Caught in a web of confusion
Another bunch of people having difficulty seeing the wood from the trees are senior executives who have admitted they don't understand Web 2.0 technology enough to use it properly. They can see the potential for boosting revenues and reducing costs but not how to get there. More than a quarter said their IT departments weren't competent enough to implement Web 2.0 applications properly.
Milton Keynes, hard core!
But one group of people who should have no difficulty getting wood are the good citizens of Milton Keynes. Their town has come top of the global porn/sex rankings, according to Google Trends. UK towns hold the top five spots.
To protect and serve
Given their very active sex ranking, the people of Milton Keynes will probably need some good protection, especially if they're using their cards. One place they could go is the Payment Card industry Security Standards Council which is doing everything to ensure personal details are locked down against abuse.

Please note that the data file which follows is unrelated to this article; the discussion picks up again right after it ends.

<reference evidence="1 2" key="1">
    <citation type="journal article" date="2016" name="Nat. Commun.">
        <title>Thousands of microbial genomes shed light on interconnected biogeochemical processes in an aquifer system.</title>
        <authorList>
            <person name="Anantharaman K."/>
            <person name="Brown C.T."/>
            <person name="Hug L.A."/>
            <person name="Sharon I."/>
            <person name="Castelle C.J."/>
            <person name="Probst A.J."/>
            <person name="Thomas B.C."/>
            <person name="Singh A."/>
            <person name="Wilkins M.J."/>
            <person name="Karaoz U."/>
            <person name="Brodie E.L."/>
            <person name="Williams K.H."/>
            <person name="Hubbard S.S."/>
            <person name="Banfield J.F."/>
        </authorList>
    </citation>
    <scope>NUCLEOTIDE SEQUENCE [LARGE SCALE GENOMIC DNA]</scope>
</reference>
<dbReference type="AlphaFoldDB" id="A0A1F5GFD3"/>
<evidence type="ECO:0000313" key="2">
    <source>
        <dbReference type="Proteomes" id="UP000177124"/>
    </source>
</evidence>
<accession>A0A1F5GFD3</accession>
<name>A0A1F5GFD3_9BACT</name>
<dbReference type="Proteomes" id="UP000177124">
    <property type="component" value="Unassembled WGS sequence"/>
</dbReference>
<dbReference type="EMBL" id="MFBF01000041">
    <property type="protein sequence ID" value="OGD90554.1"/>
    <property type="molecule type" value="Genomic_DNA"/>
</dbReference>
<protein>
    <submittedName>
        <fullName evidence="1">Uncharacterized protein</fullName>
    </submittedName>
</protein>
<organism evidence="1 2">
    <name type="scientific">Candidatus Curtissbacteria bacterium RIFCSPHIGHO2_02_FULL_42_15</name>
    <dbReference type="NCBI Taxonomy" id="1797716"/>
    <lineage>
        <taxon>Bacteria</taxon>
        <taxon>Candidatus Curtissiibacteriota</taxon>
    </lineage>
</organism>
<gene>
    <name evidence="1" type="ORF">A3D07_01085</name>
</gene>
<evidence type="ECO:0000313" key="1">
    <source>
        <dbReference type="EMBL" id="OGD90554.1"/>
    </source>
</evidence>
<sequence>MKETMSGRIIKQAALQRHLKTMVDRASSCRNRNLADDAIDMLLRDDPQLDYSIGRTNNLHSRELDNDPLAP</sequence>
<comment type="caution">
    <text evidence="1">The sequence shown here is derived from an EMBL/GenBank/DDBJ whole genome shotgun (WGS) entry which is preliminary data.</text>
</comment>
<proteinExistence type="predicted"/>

But perhaps Google still had the Trends survey on its mind last week because when one Reg reader did an image search for the PCI DSS logo, the search engine came back with a picture of a box of Durex extra safe condoms.
Ghouls catch a virus
Somehow, we don't think Google's answer would do much to protect users against virus writers who used a link to a supposed Brazilian website carrying camera phone footage of the shootings at Virginia Tech University to launch a malware attack. Anyone visiting the site ran the risk of falling prey to a banking spyware Trojan horse. Of course, virus writers are bad people, but perhaps we should ask ourselves why anyone would want to visit such a site in the first place.
How do you fit a Trojan horse in a car park?
Not only are purveyors of malware bad, they're cunning too. One of their wheezes was to leave a load of USB sticks loaded with Trojan banking software in a London car park. Will they stop at nothing?
A reasonable price to charge